Telling stories and raising questions by comparing different data sets
To better visualize the subnational microfinance landscape in Nigeria, we partnered with the Microfinance Information Exchange (MIX) to build Nigeria.MIXmarket.org. The new site is a window into a part of the world experiencing a microfinance boom with growth rates ranging between 20 to 50 percent over the past few years. The site shows where banks are and aren’t operating and aims to help show why by relating the locations of microfinance banks with potentially relevant socio-economic indicators.
Map of microfinance banks in Nigeria showing density points on a district level
Scott Gaul has a great post describing the microfinance landscape in Nigeria:
In 2006, the Central Bank of Nigeria began to transform a network of several hundred community banks into ‘microfinance banks’ (MFB). Since that time, the registration rolls have ballooned, now to over 900 institutions, albeit not without considerable turmoil. 224 banks had their licenses revoked in 2010, only to have 121 of these reverted back to a state of provisional approval months later. Reporting from clients indicates that many are uncertain or suspicious of these banks, and the sheer numbers create a regulatory burden.
At the same time, more than 60 percent of the population of Nigeria are financially excluded or have informal access only – 71 percent of loans are from family or friends, for instance. So, when there are several hundred financial institutions across the country focusing on low-income clients and able to offer a range of services, it’s worth trying to lean more about the details and dynamics of that sector.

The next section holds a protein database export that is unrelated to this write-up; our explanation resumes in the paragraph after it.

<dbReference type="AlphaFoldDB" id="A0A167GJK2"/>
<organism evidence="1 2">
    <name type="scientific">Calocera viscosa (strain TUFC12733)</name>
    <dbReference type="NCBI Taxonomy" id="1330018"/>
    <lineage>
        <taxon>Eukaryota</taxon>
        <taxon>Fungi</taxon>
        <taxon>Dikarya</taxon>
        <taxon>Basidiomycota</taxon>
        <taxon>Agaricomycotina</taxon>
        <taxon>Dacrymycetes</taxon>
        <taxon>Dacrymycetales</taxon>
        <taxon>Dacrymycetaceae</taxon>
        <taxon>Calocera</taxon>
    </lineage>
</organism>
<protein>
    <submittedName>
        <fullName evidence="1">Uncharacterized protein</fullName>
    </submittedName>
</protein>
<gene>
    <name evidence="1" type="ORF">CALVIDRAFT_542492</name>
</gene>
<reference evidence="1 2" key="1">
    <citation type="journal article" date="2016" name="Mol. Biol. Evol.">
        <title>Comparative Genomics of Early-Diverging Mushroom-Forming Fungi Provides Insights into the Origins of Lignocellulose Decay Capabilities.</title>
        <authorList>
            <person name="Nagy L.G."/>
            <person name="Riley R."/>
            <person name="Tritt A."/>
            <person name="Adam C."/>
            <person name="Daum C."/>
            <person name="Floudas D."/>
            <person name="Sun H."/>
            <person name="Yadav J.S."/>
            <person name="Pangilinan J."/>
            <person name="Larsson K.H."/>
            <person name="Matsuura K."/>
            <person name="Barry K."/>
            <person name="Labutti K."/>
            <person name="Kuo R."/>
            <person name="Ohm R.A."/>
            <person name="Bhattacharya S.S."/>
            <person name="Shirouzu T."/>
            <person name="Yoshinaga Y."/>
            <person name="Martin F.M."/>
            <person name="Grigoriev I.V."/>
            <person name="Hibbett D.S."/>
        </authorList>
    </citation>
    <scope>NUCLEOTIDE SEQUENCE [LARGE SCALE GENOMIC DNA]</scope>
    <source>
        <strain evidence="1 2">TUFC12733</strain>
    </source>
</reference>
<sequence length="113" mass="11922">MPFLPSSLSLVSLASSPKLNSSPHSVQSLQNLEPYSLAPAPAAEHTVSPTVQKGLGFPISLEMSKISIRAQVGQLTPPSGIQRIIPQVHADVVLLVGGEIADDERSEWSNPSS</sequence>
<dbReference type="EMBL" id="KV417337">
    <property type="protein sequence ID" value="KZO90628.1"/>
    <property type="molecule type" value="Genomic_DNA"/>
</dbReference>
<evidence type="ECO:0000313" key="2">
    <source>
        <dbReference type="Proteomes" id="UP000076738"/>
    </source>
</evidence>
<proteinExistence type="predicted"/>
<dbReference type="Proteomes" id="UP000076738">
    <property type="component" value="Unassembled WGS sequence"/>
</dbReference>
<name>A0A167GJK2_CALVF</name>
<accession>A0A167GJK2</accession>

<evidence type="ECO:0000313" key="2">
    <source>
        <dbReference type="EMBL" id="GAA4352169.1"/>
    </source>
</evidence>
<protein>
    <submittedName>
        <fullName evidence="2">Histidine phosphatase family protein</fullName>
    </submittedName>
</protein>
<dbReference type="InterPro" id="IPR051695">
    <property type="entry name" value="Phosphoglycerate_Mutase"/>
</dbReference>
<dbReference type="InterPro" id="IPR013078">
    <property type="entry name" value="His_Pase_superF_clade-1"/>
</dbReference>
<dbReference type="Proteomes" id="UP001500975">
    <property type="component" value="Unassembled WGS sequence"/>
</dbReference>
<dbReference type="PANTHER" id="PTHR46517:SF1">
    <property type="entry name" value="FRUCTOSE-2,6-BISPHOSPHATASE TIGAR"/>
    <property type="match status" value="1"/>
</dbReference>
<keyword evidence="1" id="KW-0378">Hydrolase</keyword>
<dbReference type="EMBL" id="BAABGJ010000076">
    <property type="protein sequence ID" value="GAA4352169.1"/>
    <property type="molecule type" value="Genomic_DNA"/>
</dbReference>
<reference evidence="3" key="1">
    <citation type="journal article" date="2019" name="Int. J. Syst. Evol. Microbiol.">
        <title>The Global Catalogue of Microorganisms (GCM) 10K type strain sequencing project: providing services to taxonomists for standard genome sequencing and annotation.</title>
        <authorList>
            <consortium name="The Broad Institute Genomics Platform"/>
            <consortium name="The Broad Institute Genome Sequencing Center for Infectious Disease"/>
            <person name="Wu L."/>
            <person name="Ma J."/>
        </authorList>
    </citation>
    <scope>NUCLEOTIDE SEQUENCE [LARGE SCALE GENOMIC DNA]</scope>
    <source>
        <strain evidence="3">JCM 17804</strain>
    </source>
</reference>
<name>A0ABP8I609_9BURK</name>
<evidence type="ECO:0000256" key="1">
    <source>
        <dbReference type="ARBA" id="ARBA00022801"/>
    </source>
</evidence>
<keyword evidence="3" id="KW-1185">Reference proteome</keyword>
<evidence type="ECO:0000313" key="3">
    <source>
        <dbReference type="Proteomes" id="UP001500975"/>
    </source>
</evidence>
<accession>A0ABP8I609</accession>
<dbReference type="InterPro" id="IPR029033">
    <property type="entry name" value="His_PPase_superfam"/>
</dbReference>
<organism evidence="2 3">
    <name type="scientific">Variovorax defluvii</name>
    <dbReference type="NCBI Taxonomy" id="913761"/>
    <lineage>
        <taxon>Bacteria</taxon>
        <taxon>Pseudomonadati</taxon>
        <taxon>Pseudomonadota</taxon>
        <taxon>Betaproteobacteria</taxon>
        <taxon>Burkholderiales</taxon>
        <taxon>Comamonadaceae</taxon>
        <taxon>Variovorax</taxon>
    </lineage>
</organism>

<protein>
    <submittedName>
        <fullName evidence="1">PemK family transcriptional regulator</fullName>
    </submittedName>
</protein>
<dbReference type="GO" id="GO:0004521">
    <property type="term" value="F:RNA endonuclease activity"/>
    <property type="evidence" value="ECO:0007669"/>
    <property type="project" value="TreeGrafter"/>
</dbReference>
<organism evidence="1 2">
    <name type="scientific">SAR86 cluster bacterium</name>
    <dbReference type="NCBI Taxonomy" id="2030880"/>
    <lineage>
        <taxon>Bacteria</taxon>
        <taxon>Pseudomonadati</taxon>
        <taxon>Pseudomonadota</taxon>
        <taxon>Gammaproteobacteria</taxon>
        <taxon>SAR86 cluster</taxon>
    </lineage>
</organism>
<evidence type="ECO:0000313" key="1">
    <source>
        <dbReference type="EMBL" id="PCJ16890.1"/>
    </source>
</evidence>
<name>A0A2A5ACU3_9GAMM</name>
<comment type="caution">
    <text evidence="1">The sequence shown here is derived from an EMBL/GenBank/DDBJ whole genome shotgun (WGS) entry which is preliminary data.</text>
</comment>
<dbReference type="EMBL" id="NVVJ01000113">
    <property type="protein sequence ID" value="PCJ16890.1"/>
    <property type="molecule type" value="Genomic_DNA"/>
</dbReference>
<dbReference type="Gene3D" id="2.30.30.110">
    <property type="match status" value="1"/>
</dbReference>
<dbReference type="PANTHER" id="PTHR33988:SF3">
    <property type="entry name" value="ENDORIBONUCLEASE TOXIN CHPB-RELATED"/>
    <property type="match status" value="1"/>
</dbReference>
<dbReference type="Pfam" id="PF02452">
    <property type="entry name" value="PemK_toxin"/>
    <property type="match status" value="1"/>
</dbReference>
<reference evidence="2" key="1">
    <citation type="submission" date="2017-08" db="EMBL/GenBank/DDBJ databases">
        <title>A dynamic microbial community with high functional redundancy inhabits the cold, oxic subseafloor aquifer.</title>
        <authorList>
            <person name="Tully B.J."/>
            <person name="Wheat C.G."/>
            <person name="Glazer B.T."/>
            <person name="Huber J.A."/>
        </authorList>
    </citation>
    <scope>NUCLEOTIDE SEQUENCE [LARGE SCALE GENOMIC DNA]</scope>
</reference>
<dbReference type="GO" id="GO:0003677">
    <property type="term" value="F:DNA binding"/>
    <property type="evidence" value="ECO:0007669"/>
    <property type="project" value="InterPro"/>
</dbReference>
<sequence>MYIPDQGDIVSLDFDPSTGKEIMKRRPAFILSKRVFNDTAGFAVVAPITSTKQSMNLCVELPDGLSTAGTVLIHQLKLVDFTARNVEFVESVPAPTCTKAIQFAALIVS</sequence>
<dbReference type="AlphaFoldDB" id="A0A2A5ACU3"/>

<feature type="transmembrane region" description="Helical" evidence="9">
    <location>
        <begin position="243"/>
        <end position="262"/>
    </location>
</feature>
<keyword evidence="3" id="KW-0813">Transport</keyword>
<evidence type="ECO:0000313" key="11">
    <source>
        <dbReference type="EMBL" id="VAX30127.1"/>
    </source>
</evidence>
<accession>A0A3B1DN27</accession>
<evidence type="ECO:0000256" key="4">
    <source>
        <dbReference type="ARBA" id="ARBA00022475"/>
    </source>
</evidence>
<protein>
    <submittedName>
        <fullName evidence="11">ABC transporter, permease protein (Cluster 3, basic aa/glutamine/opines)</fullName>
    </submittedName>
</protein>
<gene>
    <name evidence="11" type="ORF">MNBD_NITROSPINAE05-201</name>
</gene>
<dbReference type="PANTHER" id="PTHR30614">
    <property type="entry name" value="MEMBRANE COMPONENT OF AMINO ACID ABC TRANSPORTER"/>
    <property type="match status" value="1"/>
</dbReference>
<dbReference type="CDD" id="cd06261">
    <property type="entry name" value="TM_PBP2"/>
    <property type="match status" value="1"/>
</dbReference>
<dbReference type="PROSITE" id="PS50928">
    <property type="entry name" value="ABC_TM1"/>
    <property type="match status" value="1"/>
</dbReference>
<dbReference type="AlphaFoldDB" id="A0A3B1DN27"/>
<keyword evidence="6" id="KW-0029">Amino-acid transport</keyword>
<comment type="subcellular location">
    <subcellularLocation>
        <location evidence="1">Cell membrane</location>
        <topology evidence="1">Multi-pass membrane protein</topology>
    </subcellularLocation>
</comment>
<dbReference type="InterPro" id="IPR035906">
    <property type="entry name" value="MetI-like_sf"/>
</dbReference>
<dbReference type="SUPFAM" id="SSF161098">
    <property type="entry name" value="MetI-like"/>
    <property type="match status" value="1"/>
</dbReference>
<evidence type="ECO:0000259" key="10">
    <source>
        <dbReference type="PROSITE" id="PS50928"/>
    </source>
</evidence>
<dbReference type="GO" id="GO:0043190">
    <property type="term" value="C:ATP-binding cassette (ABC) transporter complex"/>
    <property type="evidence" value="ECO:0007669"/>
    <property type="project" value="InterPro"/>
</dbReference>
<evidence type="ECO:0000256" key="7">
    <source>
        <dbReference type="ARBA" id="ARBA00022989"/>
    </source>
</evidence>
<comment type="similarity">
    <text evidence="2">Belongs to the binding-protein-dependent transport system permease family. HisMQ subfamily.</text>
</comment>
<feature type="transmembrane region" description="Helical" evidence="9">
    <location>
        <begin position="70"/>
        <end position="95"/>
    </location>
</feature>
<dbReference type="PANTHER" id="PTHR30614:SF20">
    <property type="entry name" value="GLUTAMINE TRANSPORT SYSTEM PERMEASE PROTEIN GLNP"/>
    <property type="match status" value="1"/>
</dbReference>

Through the use of interactive maps, the site aims to tell the story of the microfinance landscape in Nigeria and raise questions by making it easy to compare other data sets to bank data. Users can navigate the maps and visualize the data in a number of ways. When first loaded, a map visualizes the total number of microfinance banks licensed by the Central Bank of Nigeria as density points geocoded at the state level, letting you quickly see a national view of banking operations. As you zoom in, the detail of the bank data increases to local government areas where that data is available. The bank data can be toggled between “licensed” and “provisional” status, which changes the density points.
To give context to this data it is laid upon choropleth layers of socio-economic indicators from the National Population Commission, the first of which maps population per state. This immediately brings up some questions, like why the most populous state of Kano only has six microfinance banks when Lagos, the second-most populous, has over 150. Additional contextual data shows a trend of lower bank numbers per population in Muslim states north of the the Sharia line.
Kano, the largest State in Nigeria, has only six microfinance banks